Article 356 fraud-induced crisis

Print edition : February 27, 1999

THE Congress(I)'s decision, after a period of vacillation, to oppose in Parliament the Proclamation for President's Rule in Bihar has landed the Bharatiya Janata Party-led Government, and some of the BJP's regional allies, in deep trouble. It also places President K.R. Narayanan, who went beyond strict constitutional necessity to endorse the Vajpayee Cabinet's resolution in a Minute, in considerable embarrassment. With the BJP-Samata Party game plan for Bihar in a shambles and with allies like the Telugu Desam Party, the Shiromani Akali Dal and the National Conference trapped in an unenviable position vis-a-vis the issue, the Central Government will be fighting for its life during this parliamentary session.

The imposition of President's Rule in Bihar seemed at first merely to demonstrate that the Supreme Court's emphatic majority judgment in the Bommai case was no bar, or safeguard, against Article 356 fraud. The knife of Article 356 has been wielded over a hundred times, overwhelmingly for mala fide political purposes, since the republican Constitution was adopted in 1950. This time, the opportunity to use the knife for authoritarian, partisan and communal ends was provided by two atrocious massacres carried out by a private army of high caste semi-feudal landlords against desperately poor people facing double oppression - social and economic. The BJP's probably fatal blunder lay in the calculation that it could exploit the tragedy in a big way, make political opposition to President's Rule in Bihar seem anti-Dalit, and leave the Opposition helpless by compelling or pressuring the main Opposition party, the Congress(I), and some others as well to line up behind the Central Government on this vital issue.

The massacres were executed in a fascistic way on January 25 and February 10-11, 1999 in two villages in Jehanabad district in central Bihar. They were carried out by the Ranvir Sena, the gun-wielding 'army' of high caste landlords which was formed through merging various smaller private armies. The two massacres claimed 35 Dalit lives, more than half of them women and children. While the Rashtriya Janata Dal (RJD) State Government, which failed to check the landlord terror against the rural oppressed despite several warnings, must be put in the dock and exposed politically, it is clear that the continuing anti-Dalit atrocities are not the cause of the dismissal of the Rabri Devi Government and the 'suspended animation' in which Bihar's Legislative Assembly has been placed.

The formation and terroristic activities of the landlord armies predate by many years the coming into power of Laloo Prasad Yadav in 1990 as Janata Dal Chief Minister of the State. Over the past two decades, these armies have brutally liquidated nearly 500 landless or land-poor people, overwhelmingly Dalit, in Bihar. Of this number, nearly 280 (over a third of them, women and children) have been butchered after the Ranvir Sena was formally banned in July 1995. Looking at the post-Emergency experience of Bihar as the site of 'social warfare' in which landless Dalit people have been the principal target, Oliver Mendelsohn and Marika Vicziany in their book, The Untouchables: Subordination, Poverty and the State in Modern India (Cambridge University Press, 1998), offer an insightful analysis of the character of the violence. This makes it clear that it is class as much as caste warfare by rural oppressors belonging to the high and rising middle castes against those "at the bottom". This analysis serves to counter the misleading and superficial accounts that appear even in liberal sections of the Indian media which tend to portray the murderous violence in the central Bihar districts of Bhojpur, Jehanabad and Patna as caste fratricide or 'violence fomented by Naxalites'. Mendelsohn and Vicziany also link the continuing anti-Dalit atrocities in Bihar to an oppressive regime of agrarian relations and the absence of any land reform.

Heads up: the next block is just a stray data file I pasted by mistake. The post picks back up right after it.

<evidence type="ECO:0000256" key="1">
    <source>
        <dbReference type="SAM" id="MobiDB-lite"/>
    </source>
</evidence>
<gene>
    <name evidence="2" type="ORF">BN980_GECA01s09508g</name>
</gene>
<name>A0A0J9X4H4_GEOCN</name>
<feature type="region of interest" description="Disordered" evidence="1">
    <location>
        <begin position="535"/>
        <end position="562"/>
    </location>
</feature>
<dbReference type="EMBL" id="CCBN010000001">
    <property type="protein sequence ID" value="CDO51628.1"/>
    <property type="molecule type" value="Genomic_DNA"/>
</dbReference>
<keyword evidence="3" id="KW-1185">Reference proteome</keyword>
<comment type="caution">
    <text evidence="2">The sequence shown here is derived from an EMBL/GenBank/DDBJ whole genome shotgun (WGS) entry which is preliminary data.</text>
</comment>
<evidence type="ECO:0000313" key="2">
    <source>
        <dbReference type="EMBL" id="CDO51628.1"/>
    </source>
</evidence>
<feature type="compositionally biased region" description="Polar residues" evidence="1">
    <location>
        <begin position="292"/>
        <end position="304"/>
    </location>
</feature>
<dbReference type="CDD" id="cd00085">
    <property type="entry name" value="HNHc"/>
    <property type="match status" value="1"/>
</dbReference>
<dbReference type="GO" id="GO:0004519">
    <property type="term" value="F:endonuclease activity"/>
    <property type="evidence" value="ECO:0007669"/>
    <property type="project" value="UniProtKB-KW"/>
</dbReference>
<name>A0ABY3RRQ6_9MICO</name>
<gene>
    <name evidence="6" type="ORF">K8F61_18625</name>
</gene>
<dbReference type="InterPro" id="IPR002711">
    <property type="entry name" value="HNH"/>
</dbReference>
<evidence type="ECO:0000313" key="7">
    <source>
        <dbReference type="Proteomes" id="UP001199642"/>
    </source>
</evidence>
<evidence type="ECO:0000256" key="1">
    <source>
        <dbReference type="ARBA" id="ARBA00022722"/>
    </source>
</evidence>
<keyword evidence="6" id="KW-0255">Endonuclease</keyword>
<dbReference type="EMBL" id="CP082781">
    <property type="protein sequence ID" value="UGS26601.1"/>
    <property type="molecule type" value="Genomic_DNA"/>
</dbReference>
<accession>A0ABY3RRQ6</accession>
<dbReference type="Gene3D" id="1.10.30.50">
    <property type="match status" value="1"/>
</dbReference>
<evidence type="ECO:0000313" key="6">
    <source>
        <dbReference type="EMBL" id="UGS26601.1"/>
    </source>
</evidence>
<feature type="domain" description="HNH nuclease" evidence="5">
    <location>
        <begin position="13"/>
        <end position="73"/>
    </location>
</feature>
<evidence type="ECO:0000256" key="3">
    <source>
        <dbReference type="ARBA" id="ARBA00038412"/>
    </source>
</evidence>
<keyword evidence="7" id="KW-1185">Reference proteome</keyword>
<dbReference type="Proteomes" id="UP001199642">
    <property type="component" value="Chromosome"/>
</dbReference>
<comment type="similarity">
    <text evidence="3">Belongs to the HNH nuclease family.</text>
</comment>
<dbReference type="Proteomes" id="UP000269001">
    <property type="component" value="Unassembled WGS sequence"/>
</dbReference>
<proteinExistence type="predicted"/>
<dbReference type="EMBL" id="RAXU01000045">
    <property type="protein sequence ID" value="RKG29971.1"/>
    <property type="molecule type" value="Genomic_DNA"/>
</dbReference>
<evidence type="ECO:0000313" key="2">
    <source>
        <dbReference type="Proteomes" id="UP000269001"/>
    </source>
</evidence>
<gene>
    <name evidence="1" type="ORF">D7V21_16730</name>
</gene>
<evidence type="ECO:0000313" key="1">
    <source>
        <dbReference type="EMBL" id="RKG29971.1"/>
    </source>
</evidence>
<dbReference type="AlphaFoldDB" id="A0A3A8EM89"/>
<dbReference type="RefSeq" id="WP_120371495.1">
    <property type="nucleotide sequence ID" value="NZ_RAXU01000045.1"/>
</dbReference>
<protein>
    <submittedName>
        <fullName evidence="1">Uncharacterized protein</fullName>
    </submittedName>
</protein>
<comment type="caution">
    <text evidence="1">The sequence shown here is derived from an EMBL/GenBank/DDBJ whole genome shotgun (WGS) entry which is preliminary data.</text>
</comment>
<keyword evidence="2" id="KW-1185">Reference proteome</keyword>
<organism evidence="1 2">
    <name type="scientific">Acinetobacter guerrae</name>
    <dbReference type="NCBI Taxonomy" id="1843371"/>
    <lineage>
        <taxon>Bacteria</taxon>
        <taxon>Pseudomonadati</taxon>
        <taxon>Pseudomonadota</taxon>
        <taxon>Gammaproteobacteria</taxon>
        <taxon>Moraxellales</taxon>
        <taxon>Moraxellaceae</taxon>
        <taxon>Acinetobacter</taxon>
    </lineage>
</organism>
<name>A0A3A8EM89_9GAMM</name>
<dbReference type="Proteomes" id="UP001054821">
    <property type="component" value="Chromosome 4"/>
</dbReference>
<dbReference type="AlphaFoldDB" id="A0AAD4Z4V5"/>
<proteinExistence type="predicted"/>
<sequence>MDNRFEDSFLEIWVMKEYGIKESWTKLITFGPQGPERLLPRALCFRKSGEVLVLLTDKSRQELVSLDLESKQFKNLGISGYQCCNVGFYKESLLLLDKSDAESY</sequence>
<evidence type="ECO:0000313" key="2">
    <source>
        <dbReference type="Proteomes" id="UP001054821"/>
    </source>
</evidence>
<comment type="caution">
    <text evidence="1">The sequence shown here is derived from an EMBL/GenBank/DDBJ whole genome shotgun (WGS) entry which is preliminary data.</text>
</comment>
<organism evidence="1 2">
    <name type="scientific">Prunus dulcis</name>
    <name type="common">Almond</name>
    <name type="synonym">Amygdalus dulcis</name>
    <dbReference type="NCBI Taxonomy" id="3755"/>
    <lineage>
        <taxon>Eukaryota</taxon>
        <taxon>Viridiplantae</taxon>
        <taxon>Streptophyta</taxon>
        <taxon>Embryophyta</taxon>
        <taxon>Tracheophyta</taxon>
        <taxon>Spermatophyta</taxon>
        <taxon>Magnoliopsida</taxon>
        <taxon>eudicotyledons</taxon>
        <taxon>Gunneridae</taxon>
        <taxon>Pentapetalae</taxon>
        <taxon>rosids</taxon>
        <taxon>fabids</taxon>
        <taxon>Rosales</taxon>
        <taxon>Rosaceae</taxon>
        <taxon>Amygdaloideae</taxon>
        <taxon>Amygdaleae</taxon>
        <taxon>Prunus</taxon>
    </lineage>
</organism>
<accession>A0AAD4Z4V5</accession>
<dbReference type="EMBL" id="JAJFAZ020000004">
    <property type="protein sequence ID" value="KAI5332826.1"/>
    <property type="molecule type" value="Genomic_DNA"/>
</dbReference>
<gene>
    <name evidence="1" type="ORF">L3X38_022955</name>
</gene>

While it is true that the Ranvir Sena's terror has been unleashed in areas of central Bihar where the Communist Party of India (Marxist-Leninist) has been active in organising the rural poor, especially Dalit landless labourers, for better wages and for land, it is not at all true that the major parties that have ruled the State or aspire to do so are not complicit in this class and caste warfare against the rural poor. As a statement issued on February 13, 1999 by Harkishan Singh Surjeet and A.B. Bardhan, general secretaries of the Communist Party of India (Marxist) and Communist Party of India respectively, makes clear: "The Ranvir Sena is an organisation formed to protect the interests of landlords, to counter the movement of agricultural labourers for better wages and for land reforms... The non-resolution of the land question is the basic cause of the tension in Bihar. Both the Congress party and the BJP, who have always sided with the landed interests, are responsible for this state of affairs. Both these parties have obstructed the passage of the agricultural labour legislation pending in Parliament for nearly two decades... Bihar is a State where neither have land reforms been enacted nor have land records (been) allowed to be corrected."

Further, a memorial presented by the CPI(M-L) general secretary, Dipankar Bhattacharya, and some others to the President on February 1, 1999 - a week after the Shankarbigha massacre of 23 Dalits - accused both the RJD administration, "especially in the key central Bihar districts of Bhojpur, Jehanabad and Patna," and the BJP-Samata Party combine of a nexus with the Ranvir Sena: "Underlying this administrative collusion is the political nexus of the Sena with both the BJP and the ruling RJD in Bihar." It added damagingly: "In the last few elections, the Sena campaigned for the BJP-Samata combine in central Bihar." The memorial, citing the open activities of Ranvir Sena chief Brahmeshwar Singh as well as police and administrative collusion with the banned organisation, warned that further massacres were being planned.